It’s been a big year at Theatre Jacksonville. There is electricity in the air that doesn’t happen very often. In fact, it only comes around every 100 years. The iconic cultural institution will mark its centennial anniversary in 2020 and the buzz leading up to this significant milestone is electric.
“We’re very excited to actually get to the year. We’ve been talking about this for two or three years. We’ve put together a really great season and that was our first step. We’re also putting together an event in March to celebrate as well as launching our endowment campaign for the 100-year anniversary,” says Executive Director Sarah Boone. “As we approach our first centennial, the board and I really started thinking about what we could do to ensure that we would be able to do services here going into the next century. The answer was an operating endowment so that we have a dedicated stream of income every year that we knew would be coming in. This only comes around once every 100 years so we thought we would take advantage of it.”
Boone is only the second Executive Director in the organization’s 100-year history. She’s keenly aware of her responsibility to oversee and safeguard the history but also usher the organization into the future. The Operating Endowment will ensure that any future needs are met without interruption of the programming they so judiciously create.
“We were very fortunate to have a Facilities Endowment which pays for costs associated with the maintenance of this building. That was a gift from Harold Smith in 1997. There was a $500,000 endowment gift so that over the years when we’ve had any kind of critical repairs, we’ve had that. But it is very much limited to bricks and mortar so we don’t have the same kind of safeguard for operating funds. This is a very strategic plan for that we have a buffer for those kinds of expenses through the years to ensure our services continue. There’s always a sense of being proactive and looking forward as the years go by. I’ve been here since 200 and we’ve seen key changes economically, weather, all of these things. They’re never easy but we tend to look on the positive side to see how we can move forward through them.”
Theatre Jacksonville is the elder statesman in the Jacksonville theater community and the architectural anchor of the San Marco neighborhood. The art deco-style building with its high ceilings and elegant features has withstood changes in leadership, demographics, and economics through its storied history.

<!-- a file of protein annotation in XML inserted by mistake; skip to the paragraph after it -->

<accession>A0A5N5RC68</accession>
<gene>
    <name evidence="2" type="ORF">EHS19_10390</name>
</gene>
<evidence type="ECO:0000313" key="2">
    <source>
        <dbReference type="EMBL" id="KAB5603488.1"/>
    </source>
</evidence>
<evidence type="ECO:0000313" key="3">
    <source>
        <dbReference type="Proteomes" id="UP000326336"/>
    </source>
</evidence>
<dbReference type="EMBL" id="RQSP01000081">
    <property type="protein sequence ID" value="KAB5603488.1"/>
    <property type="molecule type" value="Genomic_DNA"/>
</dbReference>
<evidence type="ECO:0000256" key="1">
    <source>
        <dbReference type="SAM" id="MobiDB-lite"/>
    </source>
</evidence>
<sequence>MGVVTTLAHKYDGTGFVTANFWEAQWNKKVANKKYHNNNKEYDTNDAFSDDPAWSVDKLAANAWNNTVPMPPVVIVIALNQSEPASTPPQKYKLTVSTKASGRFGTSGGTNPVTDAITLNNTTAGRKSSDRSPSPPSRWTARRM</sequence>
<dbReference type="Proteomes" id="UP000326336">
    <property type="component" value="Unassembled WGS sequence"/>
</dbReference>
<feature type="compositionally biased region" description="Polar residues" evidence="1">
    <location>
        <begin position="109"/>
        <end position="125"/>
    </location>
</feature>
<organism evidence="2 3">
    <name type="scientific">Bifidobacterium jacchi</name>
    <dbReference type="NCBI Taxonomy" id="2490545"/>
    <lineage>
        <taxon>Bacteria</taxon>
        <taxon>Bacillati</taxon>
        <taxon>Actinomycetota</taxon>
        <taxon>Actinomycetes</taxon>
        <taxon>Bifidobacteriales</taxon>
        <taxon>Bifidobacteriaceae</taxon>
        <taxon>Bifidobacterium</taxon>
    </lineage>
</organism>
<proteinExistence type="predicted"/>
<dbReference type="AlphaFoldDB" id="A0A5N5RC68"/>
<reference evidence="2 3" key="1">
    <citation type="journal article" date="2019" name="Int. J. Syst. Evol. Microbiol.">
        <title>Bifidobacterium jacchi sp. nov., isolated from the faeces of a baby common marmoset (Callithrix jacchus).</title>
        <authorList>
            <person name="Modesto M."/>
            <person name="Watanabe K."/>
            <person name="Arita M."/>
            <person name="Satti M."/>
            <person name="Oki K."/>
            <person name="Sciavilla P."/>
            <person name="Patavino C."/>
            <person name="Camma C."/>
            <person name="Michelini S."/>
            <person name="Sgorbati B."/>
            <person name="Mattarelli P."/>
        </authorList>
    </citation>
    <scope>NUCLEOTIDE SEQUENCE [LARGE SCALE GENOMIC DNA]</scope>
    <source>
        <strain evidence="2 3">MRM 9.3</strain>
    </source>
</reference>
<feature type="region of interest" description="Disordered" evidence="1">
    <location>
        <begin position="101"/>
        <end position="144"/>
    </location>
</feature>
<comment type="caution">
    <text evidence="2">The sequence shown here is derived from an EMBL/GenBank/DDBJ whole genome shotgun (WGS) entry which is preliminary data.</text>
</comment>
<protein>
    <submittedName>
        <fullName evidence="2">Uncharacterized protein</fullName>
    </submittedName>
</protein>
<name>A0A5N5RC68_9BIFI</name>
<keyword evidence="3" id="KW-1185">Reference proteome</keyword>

With the economic downturn in 2008, Boone says Theatre Jacksonville was able to meet the challenges without sacrificing its mission and programming. “These are the things we weigh. What is the value of certain programming and how do we keep it going through these kinds of times? I think that is something that can be said for the entire history of this organization; to be nimble and flexible in the face of adversity.”
Theatre Jacksonville was established as an all-volunteer based organization in 1919, later incorporated at “The Little Theatre of Jacksonville” in 1927. The neighborhood of San Marco literally grew up around it. It staged its first production Boy Meets Girl on Jan 4, 1938. The building was added to the National Register of Historic Places in 1991 and formally dedicated as the Harold K. Smith Playhouse in October 2000.
Today it maintains a full paid staff including education director Ron Shreve and general manager Michelle Kindy. “The staff has certainly grown in the last 10 years. We’ve been able to have been able to create permanent full-time positions for an education director and create a General Manager position to come in last June to handle the growth and figure out how to sustain all of this as we go into our next century.”
The 2020 season will usher in the centennial milestone with a thoughtful schedule of productions, says Boone. But don’t expect to see a restaging of Boy Meets Girl.
“I don’t think it’s in our future to do that particular play. We made a conscious choice for the 100th year to do all new plays that we haven’t done here. Each one of them is a regional premiere on the local stage. Every play that we’ve chosen hits some center of our community. We really tried to do something that would showcase as many things in our community as we could from just being fun to being issue-oriented. We want to celebrate the past but we’re looking forward.”
One thing that has remained unchanged is the commitment to producing quality theater. For Boone, it’s a personal mission and one she’s honored to carry through into the next century. “Everything that we do goes to support the quality of our service. Whether it’s the main stage season, the education programming, and to attract people that give it that quality from the directors to the creative staff as well as our actors and teachers,” she says. “We try to find the most qualified people to do the job and everybody has that same sense of commitment and doing the best we can artistically.”
She hopes that by supporting the endowment campaign, people will take advantage of the unique opportunity to be part of a great season and a great organization, but part of a piece of Theatre Jacksonville’s history as well.
“The legacy goes beyond the walls of this building. We’re building a foundation for the arts. There’s a network of people here and nationwide that share this history and use the training here as a kick-off point for what they’ve done in their lives,” she says. “We all share a commitment to excellence based on the talent that’s in this city. When you match your effort to bring out the best in people that you can get, that’s when you know you’ve hit the mark.”
For more information about the upcoming season visit their website at https://www.theatrejax.com.